The Zenkoji Omotesando Illuminations climaxed in a dazzling display of light and sound at Zenjoji Temple as the grand wooden structure wasis painted in colorful beams of animated butterflies and blooming lotus flowers, an important motif of Nagano, accompanied by beautiful music. In the air, the faint fragrance of the lotus flower further immersed visitors in the experience. Each section of the illuminations worked together to create a feeling of growth and rebirth — a hopeful message for the future as winter falls across Japan. The Omotesando Illumination lit Nagano’s streets from November 24th to December 28th, and the incredible Zenkoji Illumination event lasted from December 15th to December 25th. Nagano City is planning a similar event in 2019 that promises to top the spectacular illuminations in 2018.

Strolling through such a beautiful city just after sunset with the jagged charcoal-colored mountains outlined the edges of Nagano against the fading sky, I was inspired to create some art of my own. Along the journey, I joined the festivities and learned about Nagano’s local art by participating in a number of activities like FabLab Nagano’s paper flower workshop at Patteo Daimon led by friendly university students of design. I also tried my hand at the traditional craft of Japanese origami. From pop-up books to live music to elaborate light installations, Nagano’s dedication to art and culture was clear. Japan Design Week gave Nagano’s local artists a great platform to show their skills and their passion. I look forward to seeing what they can produce in the future.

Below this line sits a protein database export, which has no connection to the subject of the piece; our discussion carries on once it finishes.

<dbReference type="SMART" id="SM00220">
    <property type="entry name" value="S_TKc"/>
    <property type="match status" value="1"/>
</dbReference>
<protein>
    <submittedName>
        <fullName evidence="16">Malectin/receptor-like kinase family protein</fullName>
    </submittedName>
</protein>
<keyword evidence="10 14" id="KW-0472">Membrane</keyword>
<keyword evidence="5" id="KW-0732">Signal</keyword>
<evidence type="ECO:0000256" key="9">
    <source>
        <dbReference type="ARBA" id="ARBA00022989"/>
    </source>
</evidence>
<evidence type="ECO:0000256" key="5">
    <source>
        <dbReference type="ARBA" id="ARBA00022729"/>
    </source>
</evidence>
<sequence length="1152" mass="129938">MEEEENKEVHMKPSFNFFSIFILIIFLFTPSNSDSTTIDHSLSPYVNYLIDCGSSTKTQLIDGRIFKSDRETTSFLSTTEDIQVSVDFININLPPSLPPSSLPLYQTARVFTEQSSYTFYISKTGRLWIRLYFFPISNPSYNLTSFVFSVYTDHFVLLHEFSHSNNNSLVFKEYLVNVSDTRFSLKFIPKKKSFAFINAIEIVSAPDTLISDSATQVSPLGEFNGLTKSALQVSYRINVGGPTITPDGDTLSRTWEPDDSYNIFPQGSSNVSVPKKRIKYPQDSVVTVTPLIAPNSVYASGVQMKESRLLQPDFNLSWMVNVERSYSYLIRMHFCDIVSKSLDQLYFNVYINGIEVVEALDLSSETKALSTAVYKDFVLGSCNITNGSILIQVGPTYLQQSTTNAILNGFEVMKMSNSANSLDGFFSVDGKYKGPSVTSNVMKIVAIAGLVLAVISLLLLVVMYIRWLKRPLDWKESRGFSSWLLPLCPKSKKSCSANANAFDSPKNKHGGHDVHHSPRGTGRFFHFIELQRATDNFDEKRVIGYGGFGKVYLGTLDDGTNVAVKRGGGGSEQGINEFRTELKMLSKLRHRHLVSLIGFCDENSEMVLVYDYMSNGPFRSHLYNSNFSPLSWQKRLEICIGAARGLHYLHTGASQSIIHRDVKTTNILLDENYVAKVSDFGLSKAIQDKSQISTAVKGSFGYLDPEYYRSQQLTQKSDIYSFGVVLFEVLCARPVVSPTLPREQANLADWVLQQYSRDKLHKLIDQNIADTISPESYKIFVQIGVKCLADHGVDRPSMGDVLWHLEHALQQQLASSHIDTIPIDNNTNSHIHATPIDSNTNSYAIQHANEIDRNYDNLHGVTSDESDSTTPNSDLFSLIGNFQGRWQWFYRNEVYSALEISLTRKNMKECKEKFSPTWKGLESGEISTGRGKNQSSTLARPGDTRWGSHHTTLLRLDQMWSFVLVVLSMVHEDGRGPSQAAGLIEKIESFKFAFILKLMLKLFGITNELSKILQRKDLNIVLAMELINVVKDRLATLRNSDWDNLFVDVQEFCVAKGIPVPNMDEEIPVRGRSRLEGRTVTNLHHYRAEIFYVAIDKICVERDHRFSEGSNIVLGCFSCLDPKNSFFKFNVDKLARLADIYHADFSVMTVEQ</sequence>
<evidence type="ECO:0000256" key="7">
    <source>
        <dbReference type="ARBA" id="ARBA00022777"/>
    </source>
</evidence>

Zenkoji Temple and the Road to Enlightenment
Experience the spiritual power of Nagano’s roughly 1,400-year-old Zenkoji Temple

By making a reservation from the Nagano SGG Bonsho-no-kai, you can join a guided tour in English led by friendly, knowledgeable volunteers. My guide’s passion for Nagano’s heritage and culture shone as I was led through the city’s iconic 7th-century Buddhist Temple which houses the first Buddhist statue. Though the original statue is hidden, a replica can be viewed for a about two months every 7 years. Other notable statues living in the temple are figures of Zenkoji’s founder Yoshimitsu Honda with his son and wife — a rare sight for a Buddhist temple as statues of women are not typically featured so prominently. Due to its acceptance of women entering temples and participating in rituals during feudal times, Zenkoji can be seen as a kind of symbol of equality and feminism in early Japanese religion. Now more than half of the roughly six million patrons who visit yearly are women.